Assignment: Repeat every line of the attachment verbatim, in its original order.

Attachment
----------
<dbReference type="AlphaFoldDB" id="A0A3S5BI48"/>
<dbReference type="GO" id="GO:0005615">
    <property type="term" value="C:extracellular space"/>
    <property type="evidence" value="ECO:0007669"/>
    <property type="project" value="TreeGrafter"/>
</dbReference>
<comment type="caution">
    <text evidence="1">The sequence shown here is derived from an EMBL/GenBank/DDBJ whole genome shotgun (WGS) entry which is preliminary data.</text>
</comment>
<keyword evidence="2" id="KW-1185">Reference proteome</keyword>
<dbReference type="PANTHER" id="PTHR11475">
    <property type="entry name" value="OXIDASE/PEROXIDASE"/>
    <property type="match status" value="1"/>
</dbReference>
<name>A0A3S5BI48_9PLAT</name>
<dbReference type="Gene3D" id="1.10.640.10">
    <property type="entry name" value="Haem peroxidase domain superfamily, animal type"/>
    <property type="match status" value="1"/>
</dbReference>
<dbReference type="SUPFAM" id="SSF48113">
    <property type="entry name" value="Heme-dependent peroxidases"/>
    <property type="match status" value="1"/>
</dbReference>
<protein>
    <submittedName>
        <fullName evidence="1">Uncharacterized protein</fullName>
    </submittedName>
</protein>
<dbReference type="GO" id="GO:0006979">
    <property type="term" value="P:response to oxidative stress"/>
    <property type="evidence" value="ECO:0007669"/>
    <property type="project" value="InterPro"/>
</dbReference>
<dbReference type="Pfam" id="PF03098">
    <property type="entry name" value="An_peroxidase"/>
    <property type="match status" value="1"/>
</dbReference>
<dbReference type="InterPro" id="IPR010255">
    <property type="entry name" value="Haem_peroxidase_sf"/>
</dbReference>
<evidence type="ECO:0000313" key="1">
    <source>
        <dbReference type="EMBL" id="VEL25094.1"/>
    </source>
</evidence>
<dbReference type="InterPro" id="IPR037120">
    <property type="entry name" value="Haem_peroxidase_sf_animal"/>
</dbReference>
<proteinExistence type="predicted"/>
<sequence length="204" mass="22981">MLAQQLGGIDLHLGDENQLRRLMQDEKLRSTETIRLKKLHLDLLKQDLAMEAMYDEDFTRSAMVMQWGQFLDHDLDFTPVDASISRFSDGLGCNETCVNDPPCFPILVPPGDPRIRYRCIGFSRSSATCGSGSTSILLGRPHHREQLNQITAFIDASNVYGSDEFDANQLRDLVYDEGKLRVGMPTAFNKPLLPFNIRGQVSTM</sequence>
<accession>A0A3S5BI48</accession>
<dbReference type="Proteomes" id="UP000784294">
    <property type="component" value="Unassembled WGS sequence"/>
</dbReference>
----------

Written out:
<dbReference type="AlphaFoldDB" id="A0A3S5BI48"/>
<dbReference type="GO" id="GO:0005615">
    <property type="term" value="C:extracellular space"/>
    <property type="evidence" value="ECO:0007669"/>
    <property type="project" value="TreeGrafter"/>
</dbReference>
<comment type="caution">
    <text evidence="1">The sequence shown here is derived from an EMBL/GenBank/DDBJ whole genome shotgun (WGS) entry which is preliminary data.</text>
</comment>
<keyword evidence="2" id="KW-1185">Reference proteome</keyword>
<dbReference type="PANTHER" id="PTHR11475">
    <property type="entry name" value="OXIDASE/PEROXIDASE"/>
    <property type="match status" value="1"/>
</dbReference>
<name>A0A3S5BI48_9PLAT</name>
<dbReference type="Gene3D" id="1.10.640.10">
    <property type="entry name" value="Haem peroxidase domain superfamily, animal type"/>
    <property type="match status" value="1"/>
</dbReference>
<dbReference type="SUPFAM" id="SSF48113">
    <property type="entry name" value="Heme-dependent peroxidases"/>
    <property type="match status" value="1"/>
</dbReference>
<protein>
    <submittedName>
        <fullName evidence="1">Uncharacterized protein</fullName>
    </submittedName>
</protein>
<dbReference type="GO" id="GO:0006979">
    <property type="term" value="P:response to oxidative stress"/>
    <property type="evidence" value="ECO:0007669"/>
    <property type="project" value="InterPro"/>
</dbReference>
<dbReference type="Pfam" id="PF03098">
    <property type="entry name" value="An_peroxidase"/>
    <property type="match status" value="1"/>
</dbReference>
<dbReference type="InterPro" id="IPR010255">
    <property type="entry name" value="Haem_peroxidase_sf"/>
</dbReference>
<evidence type="ECO:0000313" key="1">
    <source>
        <dbReference type="EMBL" id="VEL25094.1"/>
    </source>
</evidence>
<dbReference type="InterPro" id="IPR037120">
    <property type="entry name" value="Haem_peroxidase_sf_animal"/>
</dbReference>
<proteinExistence type="predicted"/>
<sequence length="204" mass="22981">MLAQQLGGIDLHLGDENQLRRLMQDEKLRSTETIRLKKLHLDLLKQDLAMEAMYDEDFTRSAMVMQWGQFLDHDLDFTPVDASISRFSDGLGCNETCVNDPPCFPILVPPGDPRIRYRCIGFSRSSATCGSGSTSILLGRPHHREQLNQITAFIDASNVYGSDEFDANQLRDLVYDEGKLRVGMPTAFNKPLLPFNIRGQVSTM</sequence>
<accession>A0A3S5BI48</accession>
<dbReference type="Proteomes" id="UP000784294">
    <property type="component" value="Unassembled WGS sequence"/>
</dbReference>